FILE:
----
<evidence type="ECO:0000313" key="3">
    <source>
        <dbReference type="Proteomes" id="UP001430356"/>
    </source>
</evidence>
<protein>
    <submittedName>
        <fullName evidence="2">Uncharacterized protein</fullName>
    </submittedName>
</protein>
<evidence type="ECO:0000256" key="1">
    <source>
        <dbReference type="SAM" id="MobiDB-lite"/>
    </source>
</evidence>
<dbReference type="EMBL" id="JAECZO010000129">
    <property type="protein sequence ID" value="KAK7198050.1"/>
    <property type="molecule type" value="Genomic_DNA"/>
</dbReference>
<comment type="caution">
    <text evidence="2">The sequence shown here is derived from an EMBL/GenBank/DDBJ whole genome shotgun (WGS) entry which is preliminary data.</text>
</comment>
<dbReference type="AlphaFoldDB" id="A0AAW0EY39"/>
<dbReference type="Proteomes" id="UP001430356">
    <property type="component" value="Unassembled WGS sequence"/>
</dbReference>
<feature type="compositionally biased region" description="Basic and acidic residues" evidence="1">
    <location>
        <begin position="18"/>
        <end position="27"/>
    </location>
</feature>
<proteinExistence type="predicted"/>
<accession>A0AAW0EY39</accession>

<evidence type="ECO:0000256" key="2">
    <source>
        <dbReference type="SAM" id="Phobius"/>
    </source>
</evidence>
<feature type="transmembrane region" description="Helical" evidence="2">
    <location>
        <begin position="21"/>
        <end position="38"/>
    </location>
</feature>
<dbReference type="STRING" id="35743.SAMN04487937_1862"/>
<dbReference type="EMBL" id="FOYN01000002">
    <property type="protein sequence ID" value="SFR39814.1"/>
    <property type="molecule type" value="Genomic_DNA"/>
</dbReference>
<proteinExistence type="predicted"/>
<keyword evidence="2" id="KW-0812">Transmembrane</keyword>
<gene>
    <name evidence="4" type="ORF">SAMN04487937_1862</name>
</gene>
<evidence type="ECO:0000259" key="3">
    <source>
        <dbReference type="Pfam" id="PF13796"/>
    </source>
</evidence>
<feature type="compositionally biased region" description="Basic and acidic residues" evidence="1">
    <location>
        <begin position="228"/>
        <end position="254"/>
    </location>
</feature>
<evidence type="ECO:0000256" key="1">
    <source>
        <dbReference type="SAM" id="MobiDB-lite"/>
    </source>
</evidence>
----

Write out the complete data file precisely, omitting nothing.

<evidence type="ECO:0000313" key="3">
    <source>
        <dbReference type="Proteomes" id="UP001430356"/>
    </source>
</evidence>
<protein>
    <submittedName>
        <fullName evidence="2">Uncharacterized protein</fullName>
    </submittedName>
</protein>
<evidence type="ECO:0000256" key="1">
    <source>
        <dbReference type="SAM" id="MobiDB-lite"/>
    </source>
</evidence>
<dbReference type="EMBL" id="JAECZO010000129">
    <property type="protein sequence ID" value="KAK7198050.1"/>
    <property type="molecule type" value="Genomic_DNA"/>
</dbReference>
<comment type="caution">
    <text evidence="2">The sequence shown here is derived from an EMBL/GenBank/DDBJ whole genome shotgun (WGS) entry which is preliminary data.</text>
</comment>
<dbReference type="AlphaFoldDB" id="A0AAW0EY39"/>
<dbReference type="Proteomes" id="UP001430356">
    <property type="component" value="Unassembled WGS sequence"/>
</dbReference>
<feature type="compositionally biased region" description="Basic and acidic residues" evidence="1">
    <location>
        <begin position="18"/>
        <end position="27"/>
    </location>
</feature>
<proteinExistence type="predicted"/>
<accession>A0AAW0EY39</accession>

<evidence type="ECO:0000256" key="2">
    <source>
        <dbReference type="SAM" id="Phobius"/>
    </source>
</evidence>
<feature type="transmembrane region" description="Helical" evidence="2">
    <location>
        <begin position="21"/>
        <end position="38"/>
    </location>
</feature>
<dbReference type="STRING" id="35743.SAMN04487937_1862"/>
<dbReference type="EMBL" id="FOYN01000002">
    <property type="protein sequence ID" value="SFR39814.1"/>
    <property type="molecule type" value="Genomic_DNA"/>
</dbReference>
<proteinExistence type="predicted"/>
<keyword evidence="2" id="KW-0812">Transmembrane</keyword>
<gene>
    <name evidence="4" type="ORF">SAMN04487937_1862</name>
</gene>
<evidence type="ECO:0000259" key="3">
    <source>
        <dbReference type="Pfam" id="PF13796"/>
    </source>
</evidence>
<feature type="compositionally biased region" description="Basic and acidic residues" evidence="1">
    <location>
        <begin position="228"/>
        <end position="254"/>
    </location>
</feature>
<evidence type="ECO:0000256" key="1">
    <source>
        <dbReference type="SAM" id="MobiDB-lite"/>
    </source>
</evidence>